Alumni Perspective: Diego Flores

"It is our duty to look out for our friends and always check up on each other"

May 29, 2020 – Personal Essay (Mental Health Awareness Month)

Diego Flores

Bravo Medical Magnet High School
Los Angeles Urban Debate League (LAMDL)

Before being convinced by my 9th grade English teacher Ms. Diaz to join the debate team my sophomore year, I was just another kid roaming the halls, looking for the most opportune moments to garner the worst forms of attention. Whether that was through disrespecting teachers, ditching my fourth period history class, or sneaking inside the restrooms to get high with the wrong types of friends, it seemed that I had no sense of community.  School was clouded by a mist of unreliability, doubt, and I didn’t see much of a future ahead of me. I am the oldest son of two immigrant parents, and none of us knew how to navigate a system never meant for them. I had no one to turn to when I was in need of guidance. I wasn’t diagnosed with depression before debate, but it is easy to see that the environment I was in didn’t necessarily help.

While I can write forever about the benefits that debate has given me — such as giving me college scholarships as a low-income Mexican kid, or the ability to travel places I could have had great experiences at (Rest in Peace UDNC 2020), it is also dangerous to always believe that debate is perfect.

I imagine most of us reading this love debate, but the topic of mental health is always underrepresented in this community. I’ve seen too many great people leave the activity because of toxic environments, anxiety and depression complicated by the stress of over performance, and the over-reliance on substances to keep up with all the pressure. I’ve had those problems, and it all stems from the innate competitive nature of the activity. Too many times, there is an ironic lack of unity in a space touted for the ability to be open. Competition not only divides schools into petty rivalries, but also wedges divides between teammates in order to become the top team in their school. Coaches expect too much out of their “A-Team,” travel punishments are placed if students aren’t mentally able to compete, and the workload that debate requires can be overwhelming — particularly for UDL students who are trying to keep up with the coaching staff at well-funded schools.

Despite all the depression and looming anxiety that still lingers over the next speech I’ll give, debate was worth it because three important figures have not only helped me through my mental health, but life in general.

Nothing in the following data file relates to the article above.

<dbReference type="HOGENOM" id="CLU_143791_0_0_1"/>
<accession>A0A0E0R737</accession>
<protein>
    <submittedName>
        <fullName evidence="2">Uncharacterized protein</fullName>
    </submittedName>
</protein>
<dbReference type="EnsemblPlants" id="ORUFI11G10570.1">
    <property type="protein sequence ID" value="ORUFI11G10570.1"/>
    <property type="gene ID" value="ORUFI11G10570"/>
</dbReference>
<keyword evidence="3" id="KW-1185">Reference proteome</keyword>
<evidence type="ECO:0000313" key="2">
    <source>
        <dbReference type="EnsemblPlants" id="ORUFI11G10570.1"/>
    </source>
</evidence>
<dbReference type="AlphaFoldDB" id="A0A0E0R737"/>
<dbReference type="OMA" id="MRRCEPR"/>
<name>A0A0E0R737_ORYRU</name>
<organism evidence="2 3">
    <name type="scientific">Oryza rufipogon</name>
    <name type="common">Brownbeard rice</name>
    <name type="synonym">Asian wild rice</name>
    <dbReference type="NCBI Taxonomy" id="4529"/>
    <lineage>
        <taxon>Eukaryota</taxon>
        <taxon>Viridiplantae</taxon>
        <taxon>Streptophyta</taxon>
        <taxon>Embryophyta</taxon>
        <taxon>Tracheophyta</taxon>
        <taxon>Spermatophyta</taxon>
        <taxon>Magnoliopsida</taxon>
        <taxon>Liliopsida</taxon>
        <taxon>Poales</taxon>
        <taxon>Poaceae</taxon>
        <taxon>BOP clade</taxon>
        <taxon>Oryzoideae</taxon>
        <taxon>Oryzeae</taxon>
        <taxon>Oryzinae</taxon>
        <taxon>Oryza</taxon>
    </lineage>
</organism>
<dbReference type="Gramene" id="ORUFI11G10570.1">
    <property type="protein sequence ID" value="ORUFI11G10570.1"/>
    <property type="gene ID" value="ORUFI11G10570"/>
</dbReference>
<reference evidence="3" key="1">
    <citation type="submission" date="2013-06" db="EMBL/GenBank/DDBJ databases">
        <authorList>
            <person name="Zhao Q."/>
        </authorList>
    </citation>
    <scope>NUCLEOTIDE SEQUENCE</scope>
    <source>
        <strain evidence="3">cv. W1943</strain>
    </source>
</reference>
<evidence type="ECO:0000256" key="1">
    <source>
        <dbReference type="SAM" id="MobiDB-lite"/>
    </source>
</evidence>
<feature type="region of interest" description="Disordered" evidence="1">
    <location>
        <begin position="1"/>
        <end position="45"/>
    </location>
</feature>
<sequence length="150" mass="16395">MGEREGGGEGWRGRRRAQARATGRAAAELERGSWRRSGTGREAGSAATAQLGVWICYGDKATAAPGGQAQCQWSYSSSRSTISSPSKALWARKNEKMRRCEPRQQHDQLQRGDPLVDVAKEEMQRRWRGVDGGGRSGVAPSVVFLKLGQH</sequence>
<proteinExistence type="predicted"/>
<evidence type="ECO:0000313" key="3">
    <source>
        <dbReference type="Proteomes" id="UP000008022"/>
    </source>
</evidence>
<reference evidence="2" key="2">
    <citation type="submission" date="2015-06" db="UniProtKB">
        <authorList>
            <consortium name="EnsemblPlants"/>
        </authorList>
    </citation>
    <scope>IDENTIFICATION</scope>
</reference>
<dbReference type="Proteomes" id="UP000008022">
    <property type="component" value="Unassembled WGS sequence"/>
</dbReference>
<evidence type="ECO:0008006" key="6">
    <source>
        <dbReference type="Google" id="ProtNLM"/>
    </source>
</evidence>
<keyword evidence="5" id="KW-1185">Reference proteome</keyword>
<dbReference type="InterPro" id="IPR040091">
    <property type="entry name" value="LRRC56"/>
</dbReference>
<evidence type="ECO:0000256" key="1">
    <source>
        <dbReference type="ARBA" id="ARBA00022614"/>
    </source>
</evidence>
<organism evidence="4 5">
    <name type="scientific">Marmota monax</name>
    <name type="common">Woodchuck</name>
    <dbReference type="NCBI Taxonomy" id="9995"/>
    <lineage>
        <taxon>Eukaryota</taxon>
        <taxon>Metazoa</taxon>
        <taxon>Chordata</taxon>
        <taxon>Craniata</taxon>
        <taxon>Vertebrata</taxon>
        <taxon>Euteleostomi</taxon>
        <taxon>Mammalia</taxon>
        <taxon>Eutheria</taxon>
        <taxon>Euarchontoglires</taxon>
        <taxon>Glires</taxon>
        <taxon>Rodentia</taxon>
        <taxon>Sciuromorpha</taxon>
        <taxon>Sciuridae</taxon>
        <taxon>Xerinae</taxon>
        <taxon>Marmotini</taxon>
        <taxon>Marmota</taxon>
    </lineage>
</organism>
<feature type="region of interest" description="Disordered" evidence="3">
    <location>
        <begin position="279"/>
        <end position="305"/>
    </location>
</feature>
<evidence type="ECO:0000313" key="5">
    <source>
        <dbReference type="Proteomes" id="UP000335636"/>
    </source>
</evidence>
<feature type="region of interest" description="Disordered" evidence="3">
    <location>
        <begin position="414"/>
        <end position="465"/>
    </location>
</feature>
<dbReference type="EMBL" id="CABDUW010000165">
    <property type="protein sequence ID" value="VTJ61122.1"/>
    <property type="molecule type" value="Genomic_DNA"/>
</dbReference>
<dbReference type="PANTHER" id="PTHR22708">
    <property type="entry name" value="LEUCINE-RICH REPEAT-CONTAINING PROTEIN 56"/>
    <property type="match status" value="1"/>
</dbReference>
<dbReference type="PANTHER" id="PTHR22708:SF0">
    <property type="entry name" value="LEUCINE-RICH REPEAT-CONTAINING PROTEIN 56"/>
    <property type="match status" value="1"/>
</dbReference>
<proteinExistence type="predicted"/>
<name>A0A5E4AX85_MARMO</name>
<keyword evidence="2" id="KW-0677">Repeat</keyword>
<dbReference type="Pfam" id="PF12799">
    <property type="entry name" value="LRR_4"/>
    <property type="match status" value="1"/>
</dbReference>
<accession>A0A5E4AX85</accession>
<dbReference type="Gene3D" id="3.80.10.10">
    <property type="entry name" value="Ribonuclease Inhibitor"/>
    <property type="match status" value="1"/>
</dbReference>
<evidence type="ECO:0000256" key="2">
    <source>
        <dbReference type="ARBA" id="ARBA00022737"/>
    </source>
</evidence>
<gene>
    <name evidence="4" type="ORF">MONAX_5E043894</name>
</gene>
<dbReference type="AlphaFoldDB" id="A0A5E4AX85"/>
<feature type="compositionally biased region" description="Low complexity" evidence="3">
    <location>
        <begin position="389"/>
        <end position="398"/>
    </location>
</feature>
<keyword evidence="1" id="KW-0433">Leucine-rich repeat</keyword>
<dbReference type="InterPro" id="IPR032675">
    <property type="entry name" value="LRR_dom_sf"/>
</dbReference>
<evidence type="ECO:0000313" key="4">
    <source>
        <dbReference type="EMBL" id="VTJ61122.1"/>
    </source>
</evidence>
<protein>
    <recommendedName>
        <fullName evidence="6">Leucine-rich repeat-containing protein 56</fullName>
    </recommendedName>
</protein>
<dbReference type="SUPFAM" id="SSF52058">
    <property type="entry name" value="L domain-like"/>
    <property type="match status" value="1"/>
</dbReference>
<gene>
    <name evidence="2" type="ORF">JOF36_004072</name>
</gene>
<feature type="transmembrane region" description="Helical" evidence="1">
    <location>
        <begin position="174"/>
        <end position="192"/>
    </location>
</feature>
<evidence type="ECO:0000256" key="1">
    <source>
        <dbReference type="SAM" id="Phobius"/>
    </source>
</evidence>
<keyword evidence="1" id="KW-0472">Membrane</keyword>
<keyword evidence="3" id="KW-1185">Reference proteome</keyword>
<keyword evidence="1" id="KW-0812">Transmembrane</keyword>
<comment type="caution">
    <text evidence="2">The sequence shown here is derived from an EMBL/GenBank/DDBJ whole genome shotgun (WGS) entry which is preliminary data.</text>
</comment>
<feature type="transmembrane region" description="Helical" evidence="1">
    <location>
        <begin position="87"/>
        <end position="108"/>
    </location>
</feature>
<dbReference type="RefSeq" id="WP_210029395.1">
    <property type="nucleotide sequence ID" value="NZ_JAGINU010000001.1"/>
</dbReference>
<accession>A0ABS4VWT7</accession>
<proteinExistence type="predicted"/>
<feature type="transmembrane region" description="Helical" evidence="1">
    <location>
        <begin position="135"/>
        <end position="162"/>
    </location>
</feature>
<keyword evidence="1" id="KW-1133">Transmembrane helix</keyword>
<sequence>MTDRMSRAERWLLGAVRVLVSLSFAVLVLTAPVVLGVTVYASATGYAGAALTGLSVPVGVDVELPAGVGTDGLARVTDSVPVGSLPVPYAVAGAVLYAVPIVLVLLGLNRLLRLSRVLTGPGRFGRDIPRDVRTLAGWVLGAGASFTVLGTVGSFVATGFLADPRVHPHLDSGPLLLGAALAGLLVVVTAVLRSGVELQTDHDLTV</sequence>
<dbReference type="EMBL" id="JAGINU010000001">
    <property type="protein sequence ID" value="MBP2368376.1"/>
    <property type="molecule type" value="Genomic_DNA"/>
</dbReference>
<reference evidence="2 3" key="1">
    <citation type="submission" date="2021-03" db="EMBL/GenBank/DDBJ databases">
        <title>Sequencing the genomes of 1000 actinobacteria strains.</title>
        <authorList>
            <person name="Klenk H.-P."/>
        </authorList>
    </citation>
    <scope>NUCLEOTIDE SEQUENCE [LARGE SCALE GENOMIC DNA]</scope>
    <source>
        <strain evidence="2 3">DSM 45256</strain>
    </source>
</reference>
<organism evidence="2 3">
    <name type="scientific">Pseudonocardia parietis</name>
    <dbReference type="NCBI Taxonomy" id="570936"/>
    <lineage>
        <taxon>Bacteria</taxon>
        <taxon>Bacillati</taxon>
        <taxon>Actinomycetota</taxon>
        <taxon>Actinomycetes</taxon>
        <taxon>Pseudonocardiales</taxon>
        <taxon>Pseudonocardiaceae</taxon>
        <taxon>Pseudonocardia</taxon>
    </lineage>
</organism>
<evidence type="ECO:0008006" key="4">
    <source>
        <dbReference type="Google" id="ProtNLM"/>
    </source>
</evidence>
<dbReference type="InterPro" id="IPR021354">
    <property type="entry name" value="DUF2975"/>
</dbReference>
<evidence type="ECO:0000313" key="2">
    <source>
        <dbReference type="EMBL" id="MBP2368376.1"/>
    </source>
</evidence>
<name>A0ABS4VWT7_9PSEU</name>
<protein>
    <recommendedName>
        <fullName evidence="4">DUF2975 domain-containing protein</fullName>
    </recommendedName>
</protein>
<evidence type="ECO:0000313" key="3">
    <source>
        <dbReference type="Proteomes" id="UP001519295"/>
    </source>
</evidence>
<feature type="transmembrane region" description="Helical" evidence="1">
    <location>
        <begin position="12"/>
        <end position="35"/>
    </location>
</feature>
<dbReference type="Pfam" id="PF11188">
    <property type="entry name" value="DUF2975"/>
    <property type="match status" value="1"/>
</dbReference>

I’m thankful that Ms. Diaz was my coach because, unlike the coaches mentioned above, she has served as a lead role model. She’s always been supportive of my goals in debate and has given me life advice that I’ll never forget.

I met my best friend (Erin) through debate, but we actually didn’t like each other because of petty high school rivalries. However, after spending three weeks at the Cal National Debate Institute, we spent most of our time together which made us realize we’re not so different after all.  I’ve always confided in her when I didn’t feel mentally there, and to this day, she’s been one my best friends ever since.

Joseph (more properly known as J-Flo) is the reason I didn’t quit debate my senior year. After finding out that I was planning to because of the reasons mentioned above, he sat down with me and we had a discussion of not only my goals as a debater, but my goals in life. [This] made me realize that he wasn’t trying to make me stay because I was competitively successful, but because he knew that, without debate, I’d most likely be lost all over again. I can’t ever express how much I appreciate knowing that even Directors of a UDL make time in their busy schedule to help and guide their students.

As I learned how to twirl the G-2 pen in my hands and steal food from the judges’ room at LAMDL tournaments, there were some major lessons and realizations I had as being part of a UDL and Captain of my team.

First, as LAMDL’s previous Executive Director Cameron Ward says, we all owe a great debt to the community as a whole. We should continue to use the tools we learn in this space and directly use it to impact the communities around us, lifting the same low-income, minority students into spaces where we can all thrive — which is why I still plan to come back and help out Bravo.

Second, along with lifting each other up, we need to be there for each other, and not just when we need a card before the round. For many of us, the debate community is not only a second home, but an even a safer one, even with its flaws. It is our duty to look out for our friends and always check up on each other, because mental health is a very personal and frightening topic to open up about, so we should all work towards making this space one that is comfortable, safe, and available to anybody.

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